The annual general meeting that happened yesterday afternoon saw the introduction of new Board members and a lively session of sharing from the floor.
By The City News Team
Executive members of City Harvest Church voted in new members of its Board at its annual general meeting held on the afternoon of Sunday, July 29 at 2.30 p.m. at its Jurong West premises.
The new members to the Board are Aries Zulkarnain, executive pastor of City Harvest Church; Rick Chan, a partner at Mazars LLP with more than 18 years of experience in international public accounting firms; Lee Tat Haur, a senior associate at DDA Resources Architects in Singapore and an adjunct lecturer at various local tertiaryinstitutions,, and Dr Victor Lim, who works in the Ministry of Education.
All the new Board members have been long serving members of the church who have served in various capacities throughout their membership. (Please see box story below for profiles of the new Board members.)
The atmosphere in the basement auditorium of City Harvest Church’s Jurong West was upbeat as over 560 executive members gathered for the AGM.
Due to restrictions imposed by the COC, Kong was unable to attend the AGM.
Nanz Chong-Komo, author and entrepreneur and a 12-year member of CHC said, “Honestly, I am uncomfortable not having Pastor Kong on the Board. His absence is deeply felt, because church is not a corporation, it is a family.”
Such feelings notwithstanding, the executive members were warmly supportive of executive pastor Aries Zulkarnain as he presented the key points for the meeting after a session of praise and worship.
Members each received a copy of the 2010-2011 progress report of the church.
“2010-2011 has been a pretty challenging year for the church,” said Zulkarnain. “However, we thank God for His faithfulness. Even in the midst of this crisis, you guys—the EMs, the leaders, the staff—have worked tirelessly to roll out new initiatives and services to be a blessing to our community.”
CHC’s attendance, the formulation for which has been changed as of 2010 was 22,049 in 2010. In 2011, it dipped to 20,619 but as of June 2012, the congregation size stands at 21,084.
“By the grace of God… we are slightly back on the upswing,” said Zulkarnain.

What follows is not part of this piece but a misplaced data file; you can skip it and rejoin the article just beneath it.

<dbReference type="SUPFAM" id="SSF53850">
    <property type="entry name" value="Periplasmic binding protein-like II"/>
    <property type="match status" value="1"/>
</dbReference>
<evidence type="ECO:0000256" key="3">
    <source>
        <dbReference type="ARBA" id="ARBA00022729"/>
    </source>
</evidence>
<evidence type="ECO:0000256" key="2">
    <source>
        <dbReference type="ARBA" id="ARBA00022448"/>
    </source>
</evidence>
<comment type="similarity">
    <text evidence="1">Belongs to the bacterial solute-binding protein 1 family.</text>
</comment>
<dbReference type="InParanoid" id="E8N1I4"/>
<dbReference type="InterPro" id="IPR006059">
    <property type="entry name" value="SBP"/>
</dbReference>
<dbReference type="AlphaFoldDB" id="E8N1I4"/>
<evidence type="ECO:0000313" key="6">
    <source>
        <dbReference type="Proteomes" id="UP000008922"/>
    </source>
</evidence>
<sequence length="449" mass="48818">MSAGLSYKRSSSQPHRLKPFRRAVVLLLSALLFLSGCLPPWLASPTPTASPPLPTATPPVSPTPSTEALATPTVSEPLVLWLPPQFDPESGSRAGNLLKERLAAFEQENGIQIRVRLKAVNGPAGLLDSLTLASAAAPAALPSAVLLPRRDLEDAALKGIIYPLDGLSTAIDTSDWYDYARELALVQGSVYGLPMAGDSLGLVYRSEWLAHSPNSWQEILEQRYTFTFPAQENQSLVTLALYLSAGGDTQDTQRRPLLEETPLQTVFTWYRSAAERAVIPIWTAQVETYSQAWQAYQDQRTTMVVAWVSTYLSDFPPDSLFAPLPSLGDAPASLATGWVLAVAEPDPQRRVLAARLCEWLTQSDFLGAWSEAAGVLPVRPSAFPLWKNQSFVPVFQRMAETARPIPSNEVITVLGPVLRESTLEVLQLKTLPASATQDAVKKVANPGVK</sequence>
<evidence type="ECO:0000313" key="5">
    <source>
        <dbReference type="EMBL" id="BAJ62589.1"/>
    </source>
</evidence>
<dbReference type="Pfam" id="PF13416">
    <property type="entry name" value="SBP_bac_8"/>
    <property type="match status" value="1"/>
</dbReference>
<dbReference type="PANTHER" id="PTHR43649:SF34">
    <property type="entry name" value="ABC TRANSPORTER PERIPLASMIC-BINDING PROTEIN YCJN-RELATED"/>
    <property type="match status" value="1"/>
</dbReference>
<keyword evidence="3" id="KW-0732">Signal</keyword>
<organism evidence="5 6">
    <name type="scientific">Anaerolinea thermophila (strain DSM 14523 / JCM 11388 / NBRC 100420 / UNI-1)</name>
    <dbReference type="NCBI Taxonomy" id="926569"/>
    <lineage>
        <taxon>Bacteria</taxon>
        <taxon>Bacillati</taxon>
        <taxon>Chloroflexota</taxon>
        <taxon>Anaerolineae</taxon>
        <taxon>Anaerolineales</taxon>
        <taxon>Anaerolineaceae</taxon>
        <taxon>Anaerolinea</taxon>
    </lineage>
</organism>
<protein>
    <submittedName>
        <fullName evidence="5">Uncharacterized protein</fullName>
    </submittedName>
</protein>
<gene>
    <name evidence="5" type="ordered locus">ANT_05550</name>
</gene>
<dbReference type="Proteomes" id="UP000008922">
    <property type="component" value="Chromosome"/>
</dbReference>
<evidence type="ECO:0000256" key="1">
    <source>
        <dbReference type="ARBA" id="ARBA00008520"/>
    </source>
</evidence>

The different services within CHC worked hard last year and bore good fruit. Chinese Church ended 2011 with an average attendance of 971, and it saw a record 1,667 attendees on its Big Day, Wu Da Huan Xi, in May last year. The Filipino service ended 2011 on a high, with an average service attendance of 176, while the Indonesian service did well, ending the year with 121 attendees.
The Children’s Church ended 2011 with an average attendance of 2,066 children. Last year’s Children Day celebrations drew a total of 7,050 children, a seven percent increase over 2010.
The Dialect church leaders and volunteers ended 2011 with 527 attendees. They held a concert, and 1,081 elderly people turned up. The JAMs church for the intellectually-challenged ended 2011 with 563 attendees.
2011 also saw a total of 12,786 salvations, with 3,989 decisions made during the adult services and 8,797 came from the children’s services. Of these, 63.2 percent are first-time Christians. A total of 713 people were baptized in 2011.
A “Connect Base structure” was introduced to the cell group system of the church last year, to adapt to the changing demographic of the congregation, an increasing number of whom are now young married couples with infants and young children. Given the church’s emphasis on “building relationships” during this season, this change worked to strengthen connections among members.
“In June 2012, based on the Connect Base, 12,582 people were connected to us regularly on a monthly basis,” Zulkarnain announced. “Of these, 10,925 attended cell group meetings at least once a month.”
Keeping Up The Good Work
Despite the current circumstances, CHC continued its missions work without skipping a beat. The CHC movement, which includes CHC and all its related churches, now has a total attendance of 48,447.
“We had a total of 47 affiliate churches in 2011,” said Zulkarnain. “In 2012, we welcomed another two more Japanese churches to our movement, making it a total of 49 affiliate churches. Our affiliate churches are also growing, and they ended 2011 with a total of 27,828 attendees.”